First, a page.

Simpson v. Warden Warren Correctional Institution
OPINION AND ORDER denying 147 Petitioners motion asking the Court to enforce its March 11, 2015, Order conditionally granting, in part, his petition for habeas relief under 28 U.S.C. § 2254. Signed by Judge Edmund A. Sargus on 5/9/2022. (cmw)
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IN THE UNITED STATES DISTRICT COURT
FOR THE SOUTHERN DISTRICT OF OHIO
DONOVAN E. SIMPSON,
Civil No. 2:06-CV-127
JUDGE EDMUND A. SARGUS, JR.
Magistrate Judge Chelsey M. Vascura
WARDEN, WARREN CORRECTIONAL
OPINION AND ORDER
This matter is before the Court for consideration of Petitioner’s motion asking the Court
to enforce its March 11, 2015, Order conditionally granting, in part, his petition for habeas relief
under 28 U.S.C. § 2254. (Doc. 147.) Respondent opposes the motion. (Doc. 148.) For the
following reasons, Petitioner’s motion is DENIED.
Discussion and Analysis
Petitioner previously filed motions seeking the relief sought here (Doc. 113, 117), and the
Court determined that such relief was unwarranted (Doc. 118, 142).
On March 11, 2015, this Court issued an Order conditionally granting Petitioner’s
petition for habeas relief as to his convictions in the Franklin County Court of Common Pleas for
aggravated murder, murder, and attempted murder because they had been obtained in violation
of Petitioner’s constitutional rights. (Doc. 93, 94.) That conditional grant required the state to
vacate those convictions “subject to the State of Ohio commencing a re-trial within 90 days.”
(Doc. 93.) The matter was stayed, however, pending an appeal in the United States Court of
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Appeals for the Sixth Circuit, which issued a mandate on June 27, 2016, affirming the March 11,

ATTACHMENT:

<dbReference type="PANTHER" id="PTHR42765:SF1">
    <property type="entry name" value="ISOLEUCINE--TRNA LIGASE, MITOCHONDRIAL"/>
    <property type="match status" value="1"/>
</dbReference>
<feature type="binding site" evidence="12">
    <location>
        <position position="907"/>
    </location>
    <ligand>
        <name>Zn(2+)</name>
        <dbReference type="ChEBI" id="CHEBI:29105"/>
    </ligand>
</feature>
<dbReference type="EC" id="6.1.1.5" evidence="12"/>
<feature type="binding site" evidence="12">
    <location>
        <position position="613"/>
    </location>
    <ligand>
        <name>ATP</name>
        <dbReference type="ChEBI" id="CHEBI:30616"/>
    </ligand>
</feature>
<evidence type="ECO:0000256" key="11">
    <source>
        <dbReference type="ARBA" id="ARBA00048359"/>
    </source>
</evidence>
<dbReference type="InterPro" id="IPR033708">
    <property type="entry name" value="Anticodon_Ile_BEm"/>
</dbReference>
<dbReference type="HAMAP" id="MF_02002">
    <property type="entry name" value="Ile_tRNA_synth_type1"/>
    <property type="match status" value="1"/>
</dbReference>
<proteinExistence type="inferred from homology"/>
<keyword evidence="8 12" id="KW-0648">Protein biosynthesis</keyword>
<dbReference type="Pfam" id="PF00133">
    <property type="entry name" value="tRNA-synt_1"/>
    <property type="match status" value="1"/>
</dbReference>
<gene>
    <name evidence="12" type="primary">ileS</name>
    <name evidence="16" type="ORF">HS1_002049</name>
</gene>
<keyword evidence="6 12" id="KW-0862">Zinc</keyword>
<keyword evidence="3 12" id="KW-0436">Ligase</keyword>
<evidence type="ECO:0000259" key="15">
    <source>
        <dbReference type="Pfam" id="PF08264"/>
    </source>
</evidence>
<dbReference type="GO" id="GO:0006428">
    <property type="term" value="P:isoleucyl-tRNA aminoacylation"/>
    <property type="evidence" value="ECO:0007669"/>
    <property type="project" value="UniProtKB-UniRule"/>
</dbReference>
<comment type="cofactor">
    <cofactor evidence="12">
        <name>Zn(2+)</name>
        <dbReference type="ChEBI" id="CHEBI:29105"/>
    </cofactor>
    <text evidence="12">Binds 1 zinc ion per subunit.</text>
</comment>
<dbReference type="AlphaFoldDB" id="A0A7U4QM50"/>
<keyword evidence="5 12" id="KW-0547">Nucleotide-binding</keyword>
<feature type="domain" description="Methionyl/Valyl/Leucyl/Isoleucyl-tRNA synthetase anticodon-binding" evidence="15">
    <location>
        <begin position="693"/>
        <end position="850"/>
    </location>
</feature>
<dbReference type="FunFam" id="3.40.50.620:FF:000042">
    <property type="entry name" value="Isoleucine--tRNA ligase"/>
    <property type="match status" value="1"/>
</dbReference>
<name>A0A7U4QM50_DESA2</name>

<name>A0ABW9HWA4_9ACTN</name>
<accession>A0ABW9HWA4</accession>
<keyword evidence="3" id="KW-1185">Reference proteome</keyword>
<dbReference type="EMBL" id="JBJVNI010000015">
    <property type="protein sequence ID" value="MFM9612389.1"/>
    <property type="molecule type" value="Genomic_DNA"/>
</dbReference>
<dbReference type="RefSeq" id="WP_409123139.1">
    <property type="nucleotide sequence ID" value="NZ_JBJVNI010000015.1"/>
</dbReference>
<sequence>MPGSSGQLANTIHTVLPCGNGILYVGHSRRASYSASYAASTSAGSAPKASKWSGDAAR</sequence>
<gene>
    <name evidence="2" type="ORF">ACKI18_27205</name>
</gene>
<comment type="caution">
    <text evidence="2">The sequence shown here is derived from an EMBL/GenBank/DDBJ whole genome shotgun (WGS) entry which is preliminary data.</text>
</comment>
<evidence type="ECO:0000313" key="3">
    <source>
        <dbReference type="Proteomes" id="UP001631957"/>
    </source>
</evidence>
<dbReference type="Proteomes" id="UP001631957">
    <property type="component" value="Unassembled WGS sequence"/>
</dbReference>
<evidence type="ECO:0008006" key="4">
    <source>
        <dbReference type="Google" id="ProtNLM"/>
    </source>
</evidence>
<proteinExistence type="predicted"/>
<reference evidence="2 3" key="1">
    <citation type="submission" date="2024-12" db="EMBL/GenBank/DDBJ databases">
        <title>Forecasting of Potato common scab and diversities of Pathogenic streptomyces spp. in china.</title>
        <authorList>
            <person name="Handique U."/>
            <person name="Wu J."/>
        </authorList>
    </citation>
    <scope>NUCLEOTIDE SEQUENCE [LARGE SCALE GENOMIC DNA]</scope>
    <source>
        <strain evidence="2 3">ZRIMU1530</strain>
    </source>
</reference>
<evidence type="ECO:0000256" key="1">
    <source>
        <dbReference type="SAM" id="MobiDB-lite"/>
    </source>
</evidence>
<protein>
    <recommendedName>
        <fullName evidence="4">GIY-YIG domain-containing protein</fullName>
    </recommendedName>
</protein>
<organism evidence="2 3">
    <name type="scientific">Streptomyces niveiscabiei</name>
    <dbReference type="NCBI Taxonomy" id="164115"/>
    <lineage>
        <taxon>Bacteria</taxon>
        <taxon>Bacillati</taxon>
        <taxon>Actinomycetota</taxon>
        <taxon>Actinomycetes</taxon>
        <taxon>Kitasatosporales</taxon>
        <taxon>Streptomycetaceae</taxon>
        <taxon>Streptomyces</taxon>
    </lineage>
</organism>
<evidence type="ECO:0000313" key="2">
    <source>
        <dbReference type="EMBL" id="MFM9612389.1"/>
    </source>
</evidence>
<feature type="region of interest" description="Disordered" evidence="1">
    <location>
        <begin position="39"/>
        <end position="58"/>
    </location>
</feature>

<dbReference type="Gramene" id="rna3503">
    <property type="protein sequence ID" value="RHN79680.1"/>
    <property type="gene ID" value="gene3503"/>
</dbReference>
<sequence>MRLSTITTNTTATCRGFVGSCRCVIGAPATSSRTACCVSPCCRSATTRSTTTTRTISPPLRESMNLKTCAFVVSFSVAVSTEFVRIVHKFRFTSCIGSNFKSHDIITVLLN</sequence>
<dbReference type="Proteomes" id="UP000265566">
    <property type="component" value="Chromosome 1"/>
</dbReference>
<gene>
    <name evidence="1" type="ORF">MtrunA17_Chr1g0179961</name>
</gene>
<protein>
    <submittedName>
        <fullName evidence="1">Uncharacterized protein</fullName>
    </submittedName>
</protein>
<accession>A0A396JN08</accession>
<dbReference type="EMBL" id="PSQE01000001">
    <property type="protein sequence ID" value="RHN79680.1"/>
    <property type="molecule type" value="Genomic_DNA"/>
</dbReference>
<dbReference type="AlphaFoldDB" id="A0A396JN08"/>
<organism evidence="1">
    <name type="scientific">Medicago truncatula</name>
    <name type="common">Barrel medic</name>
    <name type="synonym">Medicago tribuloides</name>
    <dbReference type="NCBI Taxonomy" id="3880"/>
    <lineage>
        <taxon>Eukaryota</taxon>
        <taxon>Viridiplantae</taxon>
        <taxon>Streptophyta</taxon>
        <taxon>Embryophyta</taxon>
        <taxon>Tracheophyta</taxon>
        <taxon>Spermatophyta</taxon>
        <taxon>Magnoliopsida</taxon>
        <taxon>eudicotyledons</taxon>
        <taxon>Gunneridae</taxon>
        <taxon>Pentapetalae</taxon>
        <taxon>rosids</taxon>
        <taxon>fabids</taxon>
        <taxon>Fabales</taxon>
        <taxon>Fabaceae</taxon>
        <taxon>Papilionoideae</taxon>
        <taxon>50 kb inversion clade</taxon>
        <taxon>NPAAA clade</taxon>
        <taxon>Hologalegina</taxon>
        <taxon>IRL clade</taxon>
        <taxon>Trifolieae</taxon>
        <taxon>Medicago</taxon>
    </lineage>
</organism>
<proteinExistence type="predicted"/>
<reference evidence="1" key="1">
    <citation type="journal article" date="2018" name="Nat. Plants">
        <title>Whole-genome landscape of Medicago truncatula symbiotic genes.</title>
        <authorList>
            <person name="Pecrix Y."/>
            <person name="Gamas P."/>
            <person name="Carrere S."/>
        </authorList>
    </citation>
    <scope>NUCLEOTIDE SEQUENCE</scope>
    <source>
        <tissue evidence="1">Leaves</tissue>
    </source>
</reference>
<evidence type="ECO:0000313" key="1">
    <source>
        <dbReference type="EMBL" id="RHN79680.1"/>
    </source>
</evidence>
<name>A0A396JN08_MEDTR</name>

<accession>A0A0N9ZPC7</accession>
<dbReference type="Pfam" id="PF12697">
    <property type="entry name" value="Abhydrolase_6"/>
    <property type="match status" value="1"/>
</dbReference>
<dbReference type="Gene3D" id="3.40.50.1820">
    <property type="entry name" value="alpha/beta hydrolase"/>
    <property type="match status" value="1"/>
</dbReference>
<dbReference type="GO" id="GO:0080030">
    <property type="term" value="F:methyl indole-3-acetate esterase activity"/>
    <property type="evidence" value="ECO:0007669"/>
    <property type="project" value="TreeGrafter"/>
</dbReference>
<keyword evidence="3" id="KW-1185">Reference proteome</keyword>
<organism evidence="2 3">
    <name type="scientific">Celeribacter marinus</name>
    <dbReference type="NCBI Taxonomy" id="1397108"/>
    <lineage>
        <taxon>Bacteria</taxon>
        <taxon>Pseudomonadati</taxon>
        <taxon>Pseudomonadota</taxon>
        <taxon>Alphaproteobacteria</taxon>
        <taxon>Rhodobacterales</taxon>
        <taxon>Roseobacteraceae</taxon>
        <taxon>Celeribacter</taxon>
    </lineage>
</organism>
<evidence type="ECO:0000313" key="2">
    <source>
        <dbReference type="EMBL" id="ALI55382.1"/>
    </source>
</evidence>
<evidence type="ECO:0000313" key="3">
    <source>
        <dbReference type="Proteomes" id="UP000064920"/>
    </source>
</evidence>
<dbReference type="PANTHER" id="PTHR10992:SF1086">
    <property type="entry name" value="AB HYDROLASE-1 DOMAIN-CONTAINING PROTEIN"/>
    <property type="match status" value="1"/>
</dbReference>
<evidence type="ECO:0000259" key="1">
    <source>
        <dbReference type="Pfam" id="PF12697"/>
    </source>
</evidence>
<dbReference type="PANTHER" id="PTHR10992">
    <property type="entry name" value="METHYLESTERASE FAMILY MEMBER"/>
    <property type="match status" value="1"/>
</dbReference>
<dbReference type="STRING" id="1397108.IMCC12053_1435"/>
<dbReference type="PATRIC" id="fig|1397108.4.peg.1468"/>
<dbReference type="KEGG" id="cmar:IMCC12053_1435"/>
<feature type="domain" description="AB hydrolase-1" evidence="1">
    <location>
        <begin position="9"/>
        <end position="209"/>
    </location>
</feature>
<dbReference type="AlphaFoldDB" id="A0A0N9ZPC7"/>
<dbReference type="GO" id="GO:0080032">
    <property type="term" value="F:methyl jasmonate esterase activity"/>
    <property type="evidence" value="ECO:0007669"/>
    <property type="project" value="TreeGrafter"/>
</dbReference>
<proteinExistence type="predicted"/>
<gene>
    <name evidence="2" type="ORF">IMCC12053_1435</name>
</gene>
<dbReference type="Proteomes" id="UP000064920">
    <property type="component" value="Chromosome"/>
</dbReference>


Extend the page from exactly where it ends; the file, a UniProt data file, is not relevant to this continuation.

2015, Order. (Doc. 99, 103, 104.) Accordingly, the state had 90 days from June 27, 2016, or
until September 26, 2016, 1 to comply with the March 11, 2015, Order.
The state timely complied. Indeed, the record reflects that on July 28, 2016, which was
well before the compliance deadline, the Franklin County Court of Common Pleas vacated
Petitioner’s unconstitutional convictions for aggravated murder, murder, and attempted murder.
(Doc. 105–1.) At that time, and as this Court has already determined (Doc. 118, 142), this
Court’s jurisdiction terminated because Petitioner was no longer in custody because of an
unconstitutional conviction. Eddleman v. McKee, 586 F.3d 409, 413 (6th Cir. 2009) (explaining
that “once the unconstitutional judgment is gone, so too is federal jurisdiction under § 2254.”)
Petitioner contends, however, that the state failed to fully comply with this Court’s March
11, 2015, Order. (Doc. 147, PageID # 4598.) Specifically, Petitioner asserts that the state could
only fully comply with that Order if the state also commenced a new trial or entered nolle
prosequi for counts one through seven of the indictment in his state criminal case by September
26, 2016. (Id.) The state, however, did not enter nolle prosequi for those counts until December
6, 2016. (Id., PageID # 4599.) Accordingly, Petitioner reasons, the state failed to fully comply,
and thus, this Court maintains jurisdiction over this matter “at least to the extent necessary to
ensure that the State of Ohio complied with the conditional writ.” (Id. at PageID # 4601.)
Petitioner is mistaken. He filed his habeas petition under § 2254. (Doc. 1.) That statute
empowers this Court to “entertain an application for a writ of habeas corpus in behalf of a person
in custody pursuant to a judgment of a State court only on the ground that he is in custody in
Because the 90-day deadline fell on Sunday, September 25, 2016, the deadline did not expire